How to Improve Patient Flow

Healthcare providers know that patients’ experiences affect whether they will return for future treatment. A patient who is forced into a confusing environment, made to wait, or left to feel abandoned will likely find a new provider.

Your patient flow directly affects their experience. Flow is the speed, accuracy and efficiency with which a patient moves through your practice. Whether you practice alone or with a large group, improved flow can prevent surges and overbookings, stabilize appointment fluctuations, and eliminate unnecessary delays. All of these benefits enhance the experience.

Servicing more patients doesn’t always require more facilities and staff. Good flow allows fewer doctors to see more patients. It allows your business to save money on staff, automation and process. It can reduce cost and increase revenue.

Building a system that promotes flow isn’t easy, but it’s worth the investment.

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A Culture of Flow

Your first task is to create an environment that strives to improve patient flow. Whether you’re a single practitioner, a partner in a small practice, or part of a large business, it’s essential that everyone understands your goal to service patients quickly.

People, largely, are afraid of change. Your staff may fear you’re heaping more work on them. Explain the benefits. Moving patients through the process means appointments are finished sooner, so everyone takes their lunch and goes home on time. It also reduces stress in the workplace because no one feels behind at 10 A.M.

Encourage receptionists, schedulers and nurses to actively inform patients where to go next. If necessary, patients should be lead to the proper areas. Use firm language that clearly explains what will happen next. Don’t worry about being forceful; most people appreciate clear directions.

For example, at the end of the appointment a healthcare provider might say, “Thanks for coming. Have a nice day.” It signals the end of the meeting, but it doesn’t provide direction. Staff should be coached to say, “Thanks for coming. Head down the hall and see Kathy at the desk with the vase of flowers.” The latter will quickly deliver your patient to the proper desk, making room for new patients.

Reduce In-Office Time Sinks


In the interest of providing quality care, it’s best for doctors, nutritionists, dentists, naturopaths, therapists and other healthcare providers to take their time with patients. Rushed diagnoses or treatments could lead to unhappy patients. There’s room, however, to optimize your office tasks in order to improve patient flow.

Your admissions and billing desk is typically your office’s bottleneck. Separate the two functions to serve patients faster. A patient who wants to check in shouldn’t have to wait behind a patient with complex billing questions. Give both desks the ability to schedule new appointments so a patient always has a clear path to the next visit.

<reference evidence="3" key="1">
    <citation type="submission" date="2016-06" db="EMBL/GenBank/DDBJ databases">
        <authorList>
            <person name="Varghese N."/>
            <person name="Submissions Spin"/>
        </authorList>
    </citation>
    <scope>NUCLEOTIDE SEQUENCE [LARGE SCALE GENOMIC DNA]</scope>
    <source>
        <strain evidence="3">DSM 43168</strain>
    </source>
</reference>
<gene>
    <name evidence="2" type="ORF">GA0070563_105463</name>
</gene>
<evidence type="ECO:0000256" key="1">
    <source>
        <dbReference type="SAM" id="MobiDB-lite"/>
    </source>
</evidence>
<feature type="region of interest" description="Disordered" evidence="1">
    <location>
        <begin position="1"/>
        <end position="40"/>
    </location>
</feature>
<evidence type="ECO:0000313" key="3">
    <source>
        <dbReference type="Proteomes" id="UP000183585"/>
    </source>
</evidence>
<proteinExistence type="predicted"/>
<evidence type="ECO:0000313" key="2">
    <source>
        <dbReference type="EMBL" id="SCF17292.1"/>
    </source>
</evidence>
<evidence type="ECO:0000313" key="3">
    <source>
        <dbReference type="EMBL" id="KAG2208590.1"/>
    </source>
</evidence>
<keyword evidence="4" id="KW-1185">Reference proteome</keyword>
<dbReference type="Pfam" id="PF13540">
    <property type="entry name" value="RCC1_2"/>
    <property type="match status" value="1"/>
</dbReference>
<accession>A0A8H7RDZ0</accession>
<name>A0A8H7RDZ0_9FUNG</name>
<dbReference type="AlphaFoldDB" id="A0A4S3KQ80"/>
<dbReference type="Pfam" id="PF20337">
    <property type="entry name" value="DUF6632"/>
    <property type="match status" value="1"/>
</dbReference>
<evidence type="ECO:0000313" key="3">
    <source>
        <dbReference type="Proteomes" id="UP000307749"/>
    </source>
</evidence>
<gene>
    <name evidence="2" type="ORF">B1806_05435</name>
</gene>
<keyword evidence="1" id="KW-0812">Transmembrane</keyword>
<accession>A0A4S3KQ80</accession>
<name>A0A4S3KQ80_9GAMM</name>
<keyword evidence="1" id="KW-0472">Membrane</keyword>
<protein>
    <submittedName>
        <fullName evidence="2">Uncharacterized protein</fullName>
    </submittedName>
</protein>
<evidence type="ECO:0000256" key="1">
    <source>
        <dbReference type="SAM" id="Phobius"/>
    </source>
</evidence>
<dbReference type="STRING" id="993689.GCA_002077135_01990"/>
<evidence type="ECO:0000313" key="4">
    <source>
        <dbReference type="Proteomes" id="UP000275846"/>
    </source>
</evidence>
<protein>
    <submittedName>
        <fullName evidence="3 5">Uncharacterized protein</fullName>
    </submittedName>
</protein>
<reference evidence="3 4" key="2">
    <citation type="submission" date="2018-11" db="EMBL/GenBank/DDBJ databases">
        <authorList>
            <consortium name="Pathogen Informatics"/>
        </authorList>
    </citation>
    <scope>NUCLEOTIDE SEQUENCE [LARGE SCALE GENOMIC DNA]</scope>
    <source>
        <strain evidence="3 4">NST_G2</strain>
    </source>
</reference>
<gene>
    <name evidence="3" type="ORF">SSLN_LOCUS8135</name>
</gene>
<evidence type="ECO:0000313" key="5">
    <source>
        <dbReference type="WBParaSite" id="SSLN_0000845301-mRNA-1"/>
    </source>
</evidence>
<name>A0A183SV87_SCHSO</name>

Online intake forms allow patients to fill out necessary information before they set foot in the office. Upon scheduling an appointment, they receive a link in their email account to a form. Submitting the HIPPA compliant form sends the data straight to the healthcare provider. These forms can be as simple or complex as the healthcare professional requires. This method can also be used for waivers so patients can take the time to read and understand their agreements.

Many healthcare providers attempt a version of this system with downloadable PDFs. They ask patients to print a form, fill it out, and bring it with them to the appointment. These steps complicate the experience. Plus, it doesn’t make the healthcare provider aware of the information before the appointment. The provider can’t prepare ahead of time or validate insurance because they only receive the information at the meeting.

Managing Traffic

Patient flow is more than the journey of records and insurance claims through your office. You also need to concern yourself with the traffic patterns of actual people.

Patients who can’t get to your office because of traffic or inadequate public transportation will always disrupt your flow. They’ll show up late or not at all. You’ll be forced to overbook to recoup the time, which comes with its own challenges (more on this in a minute).

It’s important to position your practice in an easily accessible place. This could mean buying or leasing space near public transportation ports and parking, or positioning your office near similar facilities (for example, a nutritionist opening shop within walking distance of a hospital).